Roy Kaltschmidt/Lawrence Berkeley National Lab
If confirmed as head of the Energy Department, Chu may face challenges in using the agency's limited budget to change energy policy.
If confirmed as head of the Energy Department, Chu may face challenges in using the agency's limited budget to change energy policy. Roy Kaltschmidt/Lawrence Berkeley National Lab
On Climate Change
Chu is an advocate of renewable energy research and finding scientific solutions to climate change. Take a closer look at his thoughts on the future of energy.
The man tapped by President-elect Barack Obama to run the Department of Energy goes before a Senate panel Tuesday to explain how he plans to change the nation's energy economy.
Physicist Steven Chu, whose confirmation hearing will be held by the Energy and Natural Resources Committee, comes with first-rate scientific credentials. He won the 1997 Nobel Prize in physics and has spent the past four years as a government bureaucrat, running the Energy Department's Lawrence Berkeley Laboratory in California.
Although Chu hasn't been talking much since Obama's announcement, he has a clear record as an advocate of "green" energy. During his tenure at the Berkeley lab, he shifted research efforts toward developing biofuels, especially alternatives to ethanol.
Chu shares the president-elect's concern about climate change. In a conversation with NPR about a year ago, he said Americans need to learn more about climate change. "I don't think the American public understands the reasonably high probability that some very bad things will happen," Chu said, "because if they really felt that, then they really would do something about it."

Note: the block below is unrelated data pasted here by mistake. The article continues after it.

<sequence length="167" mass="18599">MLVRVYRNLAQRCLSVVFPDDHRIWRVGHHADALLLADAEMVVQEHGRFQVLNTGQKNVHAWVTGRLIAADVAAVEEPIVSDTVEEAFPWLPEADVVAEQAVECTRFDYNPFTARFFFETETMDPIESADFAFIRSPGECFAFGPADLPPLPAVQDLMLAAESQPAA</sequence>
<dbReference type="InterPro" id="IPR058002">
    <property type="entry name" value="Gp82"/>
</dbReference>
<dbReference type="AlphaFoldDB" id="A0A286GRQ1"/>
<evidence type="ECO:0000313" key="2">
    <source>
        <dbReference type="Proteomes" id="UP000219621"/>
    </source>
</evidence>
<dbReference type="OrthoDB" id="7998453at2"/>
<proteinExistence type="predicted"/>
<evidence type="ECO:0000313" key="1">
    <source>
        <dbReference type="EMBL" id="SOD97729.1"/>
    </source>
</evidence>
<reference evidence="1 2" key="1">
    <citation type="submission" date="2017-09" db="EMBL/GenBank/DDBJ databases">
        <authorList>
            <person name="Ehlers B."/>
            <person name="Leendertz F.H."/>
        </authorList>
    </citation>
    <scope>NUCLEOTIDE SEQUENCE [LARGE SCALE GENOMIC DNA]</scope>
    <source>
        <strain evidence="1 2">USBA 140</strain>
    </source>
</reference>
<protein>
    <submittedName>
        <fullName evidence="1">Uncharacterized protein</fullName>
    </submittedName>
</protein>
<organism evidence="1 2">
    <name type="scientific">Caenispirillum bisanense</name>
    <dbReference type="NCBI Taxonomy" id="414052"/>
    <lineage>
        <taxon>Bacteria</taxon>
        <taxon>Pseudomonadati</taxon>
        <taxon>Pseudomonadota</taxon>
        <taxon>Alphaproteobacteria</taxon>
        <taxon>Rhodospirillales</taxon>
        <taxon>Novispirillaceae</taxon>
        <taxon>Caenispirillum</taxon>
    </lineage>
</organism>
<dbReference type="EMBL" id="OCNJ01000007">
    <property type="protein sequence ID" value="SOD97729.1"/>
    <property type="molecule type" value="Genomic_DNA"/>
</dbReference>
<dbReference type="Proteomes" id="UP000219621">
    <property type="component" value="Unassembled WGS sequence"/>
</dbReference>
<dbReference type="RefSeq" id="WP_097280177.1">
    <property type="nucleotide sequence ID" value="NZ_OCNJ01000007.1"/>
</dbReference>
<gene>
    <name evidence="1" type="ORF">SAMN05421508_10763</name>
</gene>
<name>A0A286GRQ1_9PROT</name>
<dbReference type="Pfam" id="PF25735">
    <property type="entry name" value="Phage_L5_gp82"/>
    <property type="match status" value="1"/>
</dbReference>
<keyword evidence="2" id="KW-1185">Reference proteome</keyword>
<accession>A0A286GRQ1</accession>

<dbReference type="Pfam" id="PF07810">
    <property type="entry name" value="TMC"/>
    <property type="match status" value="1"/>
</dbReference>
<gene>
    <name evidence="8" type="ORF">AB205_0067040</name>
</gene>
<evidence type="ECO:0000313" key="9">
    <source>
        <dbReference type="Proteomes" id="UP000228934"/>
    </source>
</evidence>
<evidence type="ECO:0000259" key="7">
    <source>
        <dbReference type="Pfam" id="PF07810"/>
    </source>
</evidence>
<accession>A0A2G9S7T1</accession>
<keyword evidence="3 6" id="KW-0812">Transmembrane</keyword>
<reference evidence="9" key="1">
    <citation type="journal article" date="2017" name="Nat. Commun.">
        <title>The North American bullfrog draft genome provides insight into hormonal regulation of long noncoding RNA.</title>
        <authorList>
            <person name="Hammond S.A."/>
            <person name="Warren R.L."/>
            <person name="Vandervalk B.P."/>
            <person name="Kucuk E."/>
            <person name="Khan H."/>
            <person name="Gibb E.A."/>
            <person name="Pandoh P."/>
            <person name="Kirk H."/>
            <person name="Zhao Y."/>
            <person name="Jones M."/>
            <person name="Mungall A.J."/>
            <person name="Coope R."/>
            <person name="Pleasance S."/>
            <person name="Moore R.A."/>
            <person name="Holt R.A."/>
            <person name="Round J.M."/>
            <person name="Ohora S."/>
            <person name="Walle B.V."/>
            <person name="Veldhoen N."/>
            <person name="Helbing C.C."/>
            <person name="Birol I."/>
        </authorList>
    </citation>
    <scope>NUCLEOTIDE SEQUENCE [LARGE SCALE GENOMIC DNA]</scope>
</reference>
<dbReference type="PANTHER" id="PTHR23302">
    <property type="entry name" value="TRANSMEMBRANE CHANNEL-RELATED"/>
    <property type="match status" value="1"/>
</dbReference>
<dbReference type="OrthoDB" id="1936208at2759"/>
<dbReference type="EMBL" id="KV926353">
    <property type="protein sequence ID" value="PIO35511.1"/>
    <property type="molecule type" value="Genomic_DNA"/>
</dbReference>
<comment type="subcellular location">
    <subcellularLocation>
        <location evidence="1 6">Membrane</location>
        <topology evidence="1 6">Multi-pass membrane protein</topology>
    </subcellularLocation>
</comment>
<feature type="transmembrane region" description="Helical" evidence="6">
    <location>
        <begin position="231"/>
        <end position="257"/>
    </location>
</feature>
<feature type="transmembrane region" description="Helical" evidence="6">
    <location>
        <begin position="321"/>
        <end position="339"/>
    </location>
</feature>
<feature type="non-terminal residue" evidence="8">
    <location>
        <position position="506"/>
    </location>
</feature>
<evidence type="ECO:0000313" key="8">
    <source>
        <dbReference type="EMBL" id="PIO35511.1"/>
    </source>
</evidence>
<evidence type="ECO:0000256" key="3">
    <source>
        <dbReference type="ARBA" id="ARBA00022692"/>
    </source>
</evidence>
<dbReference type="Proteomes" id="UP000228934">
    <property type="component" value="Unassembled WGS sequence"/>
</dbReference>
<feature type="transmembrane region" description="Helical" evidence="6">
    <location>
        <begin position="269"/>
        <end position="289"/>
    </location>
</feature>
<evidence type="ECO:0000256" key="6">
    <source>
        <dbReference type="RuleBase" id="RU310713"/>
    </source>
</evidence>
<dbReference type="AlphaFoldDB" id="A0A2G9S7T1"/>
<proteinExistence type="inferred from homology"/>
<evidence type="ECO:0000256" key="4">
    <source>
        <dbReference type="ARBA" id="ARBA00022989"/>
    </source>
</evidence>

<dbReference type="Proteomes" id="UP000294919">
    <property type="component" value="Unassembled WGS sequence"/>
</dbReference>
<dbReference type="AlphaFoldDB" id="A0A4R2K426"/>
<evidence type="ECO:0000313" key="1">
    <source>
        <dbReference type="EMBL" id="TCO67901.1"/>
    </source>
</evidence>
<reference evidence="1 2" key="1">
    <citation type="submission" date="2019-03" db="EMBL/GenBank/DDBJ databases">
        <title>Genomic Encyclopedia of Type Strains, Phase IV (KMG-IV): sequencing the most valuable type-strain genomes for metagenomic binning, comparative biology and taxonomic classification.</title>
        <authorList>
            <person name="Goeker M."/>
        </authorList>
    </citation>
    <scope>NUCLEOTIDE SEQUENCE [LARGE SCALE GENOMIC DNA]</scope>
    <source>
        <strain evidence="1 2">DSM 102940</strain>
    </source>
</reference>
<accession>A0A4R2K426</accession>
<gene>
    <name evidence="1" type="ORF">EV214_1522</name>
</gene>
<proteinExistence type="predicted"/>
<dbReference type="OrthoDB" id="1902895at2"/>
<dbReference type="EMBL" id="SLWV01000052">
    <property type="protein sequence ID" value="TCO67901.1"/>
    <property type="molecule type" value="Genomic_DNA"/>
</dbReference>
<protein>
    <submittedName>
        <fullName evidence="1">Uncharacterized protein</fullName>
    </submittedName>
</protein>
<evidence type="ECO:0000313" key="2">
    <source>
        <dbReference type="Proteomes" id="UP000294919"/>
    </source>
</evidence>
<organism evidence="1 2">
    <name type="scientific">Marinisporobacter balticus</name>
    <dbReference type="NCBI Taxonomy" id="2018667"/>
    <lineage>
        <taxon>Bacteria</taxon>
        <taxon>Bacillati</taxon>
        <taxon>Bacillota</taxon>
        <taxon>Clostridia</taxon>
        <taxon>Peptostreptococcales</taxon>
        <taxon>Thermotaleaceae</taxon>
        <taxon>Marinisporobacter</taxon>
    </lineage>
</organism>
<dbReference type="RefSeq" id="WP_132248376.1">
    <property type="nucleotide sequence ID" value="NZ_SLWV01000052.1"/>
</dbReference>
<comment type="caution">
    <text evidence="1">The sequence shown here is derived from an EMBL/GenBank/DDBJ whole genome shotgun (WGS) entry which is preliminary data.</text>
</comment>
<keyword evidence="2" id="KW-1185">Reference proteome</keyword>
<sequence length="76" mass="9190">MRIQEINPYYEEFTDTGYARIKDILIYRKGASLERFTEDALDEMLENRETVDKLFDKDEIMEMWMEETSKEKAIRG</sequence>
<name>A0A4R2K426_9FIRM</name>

Up to now, he says, the U.S. government has been using inactivity by China and other developing countries as an excuse not to do much to mitigate climate change.
Chu also has been a critic of coal, the nation's largest source of greenhouse gases as well as the major fuel source for making electricity. He says putting a price on carbon to make fossil fuels more expensive is high on his to-do list.
That may irritate senators from coal-mining states during Chu's confirmation hearing.
Chu has mollified those critics somewhat by advocating "clean coal," which has been one of the Energy Department's research interests in the past. Clean coal would be burned in a way that would limit or remove carbon dioxide, the major greenhouse gas. Many environmental groups oppose the idea that any use of coal can be "clean," and Chu may well find himself at odds with that wing of the environmental movement.
But the Department of Energy is not necessarily the place where energy policy gets made. The agency spends most of its budget maintaining the nation's nuclear arsenal, doing research on weapons and cleaning up radioactive waste from its facilities. The department is also in charge of the still-unsuccessful effort to find a place to bury high-level nuclear waste from power plants.
Nonetheless, climate change experts applaud Chu's interest.
"I think that the focus is going to be on energy more than the nuclear weapons side of the house," says Eileen Claussen, head of the Pew Center on Global Climate Change in Washington. "I think the president-elect is committed to a new energy future, and I think he is going to look to the DOE to do a lot of the technological work to make sure that future is possible."